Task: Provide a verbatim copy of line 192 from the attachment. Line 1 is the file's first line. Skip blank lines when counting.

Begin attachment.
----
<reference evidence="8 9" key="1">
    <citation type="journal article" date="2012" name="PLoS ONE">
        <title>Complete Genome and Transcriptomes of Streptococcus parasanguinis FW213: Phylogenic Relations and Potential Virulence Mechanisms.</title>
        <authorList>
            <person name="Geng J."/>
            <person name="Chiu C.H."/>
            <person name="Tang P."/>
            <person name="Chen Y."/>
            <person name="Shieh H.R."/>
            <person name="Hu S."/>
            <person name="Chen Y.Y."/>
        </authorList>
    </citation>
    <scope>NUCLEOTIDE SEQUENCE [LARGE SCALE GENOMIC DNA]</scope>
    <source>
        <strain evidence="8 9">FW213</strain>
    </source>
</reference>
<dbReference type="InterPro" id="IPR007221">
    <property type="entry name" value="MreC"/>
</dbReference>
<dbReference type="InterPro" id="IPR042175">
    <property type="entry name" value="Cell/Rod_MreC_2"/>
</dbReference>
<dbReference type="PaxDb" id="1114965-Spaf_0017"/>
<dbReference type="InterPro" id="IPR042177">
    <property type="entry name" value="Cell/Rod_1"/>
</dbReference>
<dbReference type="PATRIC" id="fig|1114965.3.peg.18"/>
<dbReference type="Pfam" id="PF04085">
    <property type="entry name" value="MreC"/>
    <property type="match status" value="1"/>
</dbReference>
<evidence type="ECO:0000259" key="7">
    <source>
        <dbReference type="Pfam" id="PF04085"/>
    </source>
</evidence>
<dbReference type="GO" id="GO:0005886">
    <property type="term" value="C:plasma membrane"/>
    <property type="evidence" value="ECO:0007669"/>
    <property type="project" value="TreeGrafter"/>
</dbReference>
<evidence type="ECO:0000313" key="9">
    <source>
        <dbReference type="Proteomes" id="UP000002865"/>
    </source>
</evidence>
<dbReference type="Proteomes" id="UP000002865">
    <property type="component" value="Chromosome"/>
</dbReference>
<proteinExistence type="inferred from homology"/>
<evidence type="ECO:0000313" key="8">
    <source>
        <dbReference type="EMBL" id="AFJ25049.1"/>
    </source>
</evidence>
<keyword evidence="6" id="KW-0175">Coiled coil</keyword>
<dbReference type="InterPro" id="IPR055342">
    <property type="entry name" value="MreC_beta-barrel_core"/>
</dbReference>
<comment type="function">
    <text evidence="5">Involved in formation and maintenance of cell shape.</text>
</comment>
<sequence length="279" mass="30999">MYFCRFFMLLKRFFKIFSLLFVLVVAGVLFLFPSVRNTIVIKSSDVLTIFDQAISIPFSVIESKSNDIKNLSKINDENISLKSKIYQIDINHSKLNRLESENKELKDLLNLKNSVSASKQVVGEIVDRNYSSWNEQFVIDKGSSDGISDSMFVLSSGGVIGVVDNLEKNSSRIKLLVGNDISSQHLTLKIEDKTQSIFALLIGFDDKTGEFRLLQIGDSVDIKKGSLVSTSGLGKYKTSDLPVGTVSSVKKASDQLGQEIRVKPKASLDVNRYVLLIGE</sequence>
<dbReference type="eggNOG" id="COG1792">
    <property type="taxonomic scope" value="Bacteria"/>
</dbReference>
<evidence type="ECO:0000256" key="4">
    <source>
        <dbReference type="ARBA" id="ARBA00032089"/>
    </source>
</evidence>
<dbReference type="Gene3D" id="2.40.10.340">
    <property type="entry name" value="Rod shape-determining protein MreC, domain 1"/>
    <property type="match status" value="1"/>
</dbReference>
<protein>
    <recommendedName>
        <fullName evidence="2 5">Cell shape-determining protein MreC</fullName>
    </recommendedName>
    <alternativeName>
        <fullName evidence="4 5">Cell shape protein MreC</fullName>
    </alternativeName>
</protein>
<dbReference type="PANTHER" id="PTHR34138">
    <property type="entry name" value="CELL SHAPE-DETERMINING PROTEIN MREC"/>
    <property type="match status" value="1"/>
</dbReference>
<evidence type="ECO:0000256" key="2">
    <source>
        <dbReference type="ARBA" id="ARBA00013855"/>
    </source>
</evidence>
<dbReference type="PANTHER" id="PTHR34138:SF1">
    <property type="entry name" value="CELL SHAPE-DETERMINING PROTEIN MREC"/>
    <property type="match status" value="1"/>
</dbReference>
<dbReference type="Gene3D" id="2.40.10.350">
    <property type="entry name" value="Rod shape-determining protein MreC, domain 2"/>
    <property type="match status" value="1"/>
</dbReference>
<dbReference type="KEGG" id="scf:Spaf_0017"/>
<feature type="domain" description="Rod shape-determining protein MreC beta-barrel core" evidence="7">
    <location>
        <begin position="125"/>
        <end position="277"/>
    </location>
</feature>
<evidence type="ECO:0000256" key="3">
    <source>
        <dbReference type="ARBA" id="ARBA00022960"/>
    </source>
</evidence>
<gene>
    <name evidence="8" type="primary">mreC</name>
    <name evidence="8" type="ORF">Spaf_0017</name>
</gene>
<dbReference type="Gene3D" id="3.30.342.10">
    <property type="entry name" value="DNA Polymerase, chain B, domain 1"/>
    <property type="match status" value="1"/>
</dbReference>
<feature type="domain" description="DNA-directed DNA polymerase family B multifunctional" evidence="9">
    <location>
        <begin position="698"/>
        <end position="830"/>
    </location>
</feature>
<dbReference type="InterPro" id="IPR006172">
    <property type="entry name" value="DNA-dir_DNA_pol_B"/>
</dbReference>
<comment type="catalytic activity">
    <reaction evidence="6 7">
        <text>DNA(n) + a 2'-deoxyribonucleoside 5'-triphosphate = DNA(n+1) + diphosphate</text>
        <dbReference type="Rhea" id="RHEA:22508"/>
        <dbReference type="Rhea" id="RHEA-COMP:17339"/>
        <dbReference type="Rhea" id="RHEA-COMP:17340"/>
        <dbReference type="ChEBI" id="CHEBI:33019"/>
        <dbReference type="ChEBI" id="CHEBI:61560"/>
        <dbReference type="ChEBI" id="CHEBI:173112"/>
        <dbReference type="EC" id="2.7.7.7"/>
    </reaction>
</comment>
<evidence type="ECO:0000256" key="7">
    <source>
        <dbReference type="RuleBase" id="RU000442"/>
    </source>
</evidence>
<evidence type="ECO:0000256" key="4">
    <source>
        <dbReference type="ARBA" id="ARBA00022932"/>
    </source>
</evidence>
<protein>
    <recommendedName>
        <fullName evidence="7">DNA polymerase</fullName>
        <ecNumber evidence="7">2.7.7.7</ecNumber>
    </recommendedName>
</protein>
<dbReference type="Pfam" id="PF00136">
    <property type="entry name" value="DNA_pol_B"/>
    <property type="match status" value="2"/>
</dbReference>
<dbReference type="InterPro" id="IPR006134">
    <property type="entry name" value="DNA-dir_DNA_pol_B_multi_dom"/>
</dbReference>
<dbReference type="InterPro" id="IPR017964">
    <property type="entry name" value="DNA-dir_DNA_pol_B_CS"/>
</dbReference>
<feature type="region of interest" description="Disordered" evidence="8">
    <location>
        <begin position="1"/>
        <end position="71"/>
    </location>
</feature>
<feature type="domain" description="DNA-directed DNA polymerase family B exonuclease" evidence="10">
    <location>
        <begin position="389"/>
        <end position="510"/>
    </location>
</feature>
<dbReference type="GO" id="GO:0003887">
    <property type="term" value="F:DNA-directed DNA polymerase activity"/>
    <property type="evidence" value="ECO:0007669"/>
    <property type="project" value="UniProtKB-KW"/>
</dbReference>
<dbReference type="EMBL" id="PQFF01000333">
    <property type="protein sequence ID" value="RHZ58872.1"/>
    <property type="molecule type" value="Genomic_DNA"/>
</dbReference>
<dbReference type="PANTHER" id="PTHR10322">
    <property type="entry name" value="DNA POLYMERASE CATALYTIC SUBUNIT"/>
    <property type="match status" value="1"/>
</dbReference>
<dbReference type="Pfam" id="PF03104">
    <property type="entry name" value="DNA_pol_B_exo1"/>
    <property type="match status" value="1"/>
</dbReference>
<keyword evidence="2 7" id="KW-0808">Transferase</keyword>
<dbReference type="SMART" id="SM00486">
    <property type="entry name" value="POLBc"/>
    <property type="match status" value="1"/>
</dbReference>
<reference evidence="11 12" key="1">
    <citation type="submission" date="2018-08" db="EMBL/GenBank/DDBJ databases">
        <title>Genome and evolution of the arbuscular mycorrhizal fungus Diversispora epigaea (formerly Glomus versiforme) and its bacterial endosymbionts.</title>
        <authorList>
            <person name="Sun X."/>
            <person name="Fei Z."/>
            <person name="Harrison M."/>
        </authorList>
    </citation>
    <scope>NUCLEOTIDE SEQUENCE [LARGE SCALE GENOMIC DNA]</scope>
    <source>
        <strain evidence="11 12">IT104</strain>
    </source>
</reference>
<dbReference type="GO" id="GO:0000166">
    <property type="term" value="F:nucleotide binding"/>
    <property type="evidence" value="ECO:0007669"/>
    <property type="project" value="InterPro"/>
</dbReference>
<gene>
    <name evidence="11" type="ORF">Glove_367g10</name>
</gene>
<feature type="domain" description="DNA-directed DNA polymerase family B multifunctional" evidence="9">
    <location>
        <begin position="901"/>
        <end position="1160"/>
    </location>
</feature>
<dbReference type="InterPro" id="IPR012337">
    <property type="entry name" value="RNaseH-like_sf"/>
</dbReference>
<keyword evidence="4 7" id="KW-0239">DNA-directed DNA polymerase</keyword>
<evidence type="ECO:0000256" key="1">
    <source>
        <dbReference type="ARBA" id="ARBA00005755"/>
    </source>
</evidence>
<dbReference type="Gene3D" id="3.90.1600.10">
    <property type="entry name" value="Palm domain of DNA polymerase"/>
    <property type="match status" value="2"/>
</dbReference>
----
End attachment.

    <property type="entry name" value="DNA POLYMERASE CATALYTIC SUBUNIT"/>